In prepress, the compensation for misregister of successive colors or images. Trapping and trapping techniques ensure that there are no unsightly gaps or overlaps of successively-printed colors or images. Trapping in this sense is referred to by many different terms, ranging from spreads and chokes, fatties and skinnies, lap register, and making grips.

In conventional (i.e., non-digital) lithography, trapping is accomplished using photographic techniques called spreads and chokes, also known as fatties and skinnies, respectively. A spread is a photographic overexposure of an image to make it larger than it is on the original. Thus, when it is overprinted onto another image, it will "spread" into the other image by a predetermined amount, eliminating gaps between the two. Spreads are more commonly used on foreground images or objects; backgrounds are often modified by chokes, which is a photographic enlargement of the background color or object, which "chokes" the subsequently overprinted color or image with an overlap of a set amount. (See Spreads and Chokes.)

In an ideal world, trapping would not be needed. Trapping is only needed because of misregister during the printing process. The various parts of the process that lead to misregister almost always involve the fact that paper is too flexible and dimensionally unstable. Misregister occurs because of paper twisting or bouncing as it moves through the press, from gripper to gripper, because it can be stretched by the feeding mechanisms, and it can change size due to its ability to absorb moisture from the environment. (In flexogaphy, the stretching of rubber plates as they are mounted on the press cylinder is also cause for misregister. Also in flexographic printing, non-paper substrates, very fast press speeds, and many differnt spot colors result in the need for special trapping considerations. Traps for flexography need to be in the range of 0.006:0.01 inch.) Misregister also results from improper film assembly during prepress, or from a dimensional instablity on the part of the film used to make negatives. Errors in platemaking also cause register problems on press.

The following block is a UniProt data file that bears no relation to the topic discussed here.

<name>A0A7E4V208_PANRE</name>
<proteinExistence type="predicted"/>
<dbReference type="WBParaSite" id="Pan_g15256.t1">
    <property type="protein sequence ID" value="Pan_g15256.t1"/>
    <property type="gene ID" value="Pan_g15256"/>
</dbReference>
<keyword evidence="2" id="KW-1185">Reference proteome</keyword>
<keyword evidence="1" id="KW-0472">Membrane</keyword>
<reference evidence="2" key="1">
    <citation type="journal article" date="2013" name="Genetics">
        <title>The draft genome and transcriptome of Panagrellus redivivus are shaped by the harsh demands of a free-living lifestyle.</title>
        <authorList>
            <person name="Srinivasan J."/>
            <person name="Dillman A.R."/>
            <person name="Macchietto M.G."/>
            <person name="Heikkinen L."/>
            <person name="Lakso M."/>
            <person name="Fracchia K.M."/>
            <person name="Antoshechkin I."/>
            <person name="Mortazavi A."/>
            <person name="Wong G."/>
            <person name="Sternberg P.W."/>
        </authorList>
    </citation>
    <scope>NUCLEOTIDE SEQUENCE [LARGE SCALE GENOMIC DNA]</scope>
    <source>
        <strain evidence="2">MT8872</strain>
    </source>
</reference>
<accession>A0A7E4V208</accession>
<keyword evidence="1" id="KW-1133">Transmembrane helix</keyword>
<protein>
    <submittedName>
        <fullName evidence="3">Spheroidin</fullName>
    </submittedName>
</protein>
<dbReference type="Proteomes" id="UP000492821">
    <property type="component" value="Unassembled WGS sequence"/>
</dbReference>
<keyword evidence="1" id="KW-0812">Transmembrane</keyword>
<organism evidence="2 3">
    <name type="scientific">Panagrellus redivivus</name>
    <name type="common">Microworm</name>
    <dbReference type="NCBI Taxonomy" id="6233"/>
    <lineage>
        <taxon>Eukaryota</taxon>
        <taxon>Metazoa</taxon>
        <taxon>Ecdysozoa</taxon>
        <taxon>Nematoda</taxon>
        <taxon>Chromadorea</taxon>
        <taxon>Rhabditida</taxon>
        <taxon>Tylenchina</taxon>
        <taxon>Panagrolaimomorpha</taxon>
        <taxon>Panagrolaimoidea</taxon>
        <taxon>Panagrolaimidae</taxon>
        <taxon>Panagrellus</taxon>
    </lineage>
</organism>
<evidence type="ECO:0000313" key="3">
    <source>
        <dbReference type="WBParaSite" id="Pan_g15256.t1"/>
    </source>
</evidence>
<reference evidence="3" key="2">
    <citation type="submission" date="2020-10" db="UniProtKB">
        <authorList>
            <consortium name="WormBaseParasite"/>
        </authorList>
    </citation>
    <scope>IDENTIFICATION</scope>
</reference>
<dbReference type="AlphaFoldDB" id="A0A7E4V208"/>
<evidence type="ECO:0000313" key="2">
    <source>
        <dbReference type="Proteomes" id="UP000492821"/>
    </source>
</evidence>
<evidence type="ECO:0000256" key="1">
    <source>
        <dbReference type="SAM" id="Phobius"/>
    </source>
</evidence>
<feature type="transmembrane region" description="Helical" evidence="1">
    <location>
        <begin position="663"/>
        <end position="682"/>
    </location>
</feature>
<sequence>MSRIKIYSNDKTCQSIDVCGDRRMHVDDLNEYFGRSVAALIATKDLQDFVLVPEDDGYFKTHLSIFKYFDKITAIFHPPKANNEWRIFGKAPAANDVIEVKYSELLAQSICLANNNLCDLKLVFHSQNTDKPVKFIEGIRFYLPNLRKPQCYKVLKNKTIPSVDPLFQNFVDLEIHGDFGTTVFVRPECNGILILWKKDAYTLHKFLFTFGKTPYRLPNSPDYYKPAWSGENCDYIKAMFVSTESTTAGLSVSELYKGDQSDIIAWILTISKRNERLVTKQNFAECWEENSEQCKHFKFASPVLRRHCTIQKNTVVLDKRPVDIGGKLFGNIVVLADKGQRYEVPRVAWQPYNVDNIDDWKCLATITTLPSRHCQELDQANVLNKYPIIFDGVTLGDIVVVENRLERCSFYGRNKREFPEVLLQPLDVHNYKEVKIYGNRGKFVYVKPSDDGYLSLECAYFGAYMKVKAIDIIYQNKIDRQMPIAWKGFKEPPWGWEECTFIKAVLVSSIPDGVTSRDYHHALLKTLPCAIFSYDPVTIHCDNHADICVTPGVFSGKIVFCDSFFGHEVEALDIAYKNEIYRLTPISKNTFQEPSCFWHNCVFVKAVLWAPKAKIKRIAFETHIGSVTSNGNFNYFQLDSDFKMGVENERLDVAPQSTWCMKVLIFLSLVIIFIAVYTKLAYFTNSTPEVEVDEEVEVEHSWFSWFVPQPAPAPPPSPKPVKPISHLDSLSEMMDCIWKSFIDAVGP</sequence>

The amount of trapping required in a particular print job depends not only on the desired degree of fit between successive color or images, but also on the type of ptess and substrate used. Sheetfed offset lithographic presses often require 0.003 inch of trapping, while web offset presses (especially those using highly absorptive newsprint as a substrate) requiure more. The following chart provides general trap amounts:

[Chart C004]

The above chart illustrates basioc "default" trap amounts by printing process, but the trap may vary depending on prevailing press and substrate conditions. The amount of trapping can also be calculated from the line count of the halftone screen being used, and can essentially equal half the diameter of a halftone dot. A way of determining this is to find out the screen count of the halftone (for example, 133 lines per inch), divide into 1 inch to obtain the diameter (in inches) of the halftone dot (or 1 ÷ 133 = 0.0075). Divide the diameter of the halftone dot by 2 to get the suggested trap amount (or 0.0075 ÷ 2 = 0.004). In contrast, an 85-line halftone screen (commonly used on newsprint) would require more trapping, or 1 ÷ 85 = 0.012 ÷ 2 = 0.006 inch.